Using all natural processes and materials, our three students—Arianna Wong, a fashion business management major, and Danielle Esposito and Dylon Shepelsky, both Textile Development Marketing majors—“grew” a pair of baby shoes from plant material in just eight weeks.

Guided by Science and Mathematics Professor Theanne Schiros and Textile/Surface Design Professor Susanne Goetz , with assistance from Accessories Design Professor Ann Markia Veploegh Chase, the team employed a remarkable mix of cutting-edge science and old-world technology.

team members

First, I am told, they used bacteria, yeast, and mycelium to transform wood-shop waste into a very organic “leather.” Second, they turned to Native-American tanning and preservation techniques to make the shoes water-repellent and flame-retardant. Pineapple fiber was blended into a thread that team members used to stitch the pieces together. Oh, and as though that weren’t enough, the team also infused plant seeds into the material itself so that, upon reaching the end of their useful lives, the shoes can be planted in the ground to grow a batch of carrots.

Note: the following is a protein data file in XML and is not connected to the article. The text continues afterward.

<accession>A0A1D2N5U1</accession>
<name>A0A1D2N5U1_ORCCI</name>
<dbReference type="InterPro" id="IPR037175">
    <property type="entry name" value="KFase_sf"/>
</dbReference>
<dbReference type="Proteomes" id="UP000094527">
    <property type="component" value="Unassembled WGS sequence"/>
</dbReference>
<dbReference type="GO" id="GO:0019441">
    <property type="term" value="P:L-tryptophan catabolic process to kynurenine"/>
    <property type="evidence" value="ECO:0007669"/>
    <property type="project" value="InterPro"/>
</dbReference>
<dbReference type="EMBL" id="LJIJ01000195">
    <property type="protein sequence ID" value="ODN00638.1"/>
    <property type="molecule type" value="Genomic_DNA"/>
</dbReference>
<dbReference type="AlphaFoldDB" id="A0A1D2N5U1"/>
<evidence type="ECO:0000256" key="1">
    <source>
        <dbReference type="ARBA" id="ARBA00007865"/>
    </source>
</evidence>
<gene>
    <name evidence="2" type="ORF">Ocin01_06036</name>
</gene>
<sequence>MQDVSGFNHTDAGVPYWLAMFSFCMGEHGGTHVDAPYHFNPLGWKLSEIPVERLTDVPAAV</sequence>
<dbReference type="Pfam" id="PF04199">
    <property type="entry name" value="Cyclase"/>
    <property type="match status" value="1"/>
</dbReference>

Twenty years ago, it would not have occurred to me that one of our business students might be part of a team designing and developing a shoe. That kind of interdisciplinary participation, while not science fiction, was still on the distant horizon. Today, one of my mantras is the strength of interdisciplinary activity to fuel innovation, and I think that this amazing biological shoe, developed by an interdisciplinary team of students, advised by faculty from science and design, is proof. I congratulate the students and their advisors for their outstanding effort. Their selection into the narrow circle of competitors in the Biodesign Challenge underscores the numerous ways that FIT, as Professor Schiros so aptly put it, is actively working to dissolve the boundaries between art and science.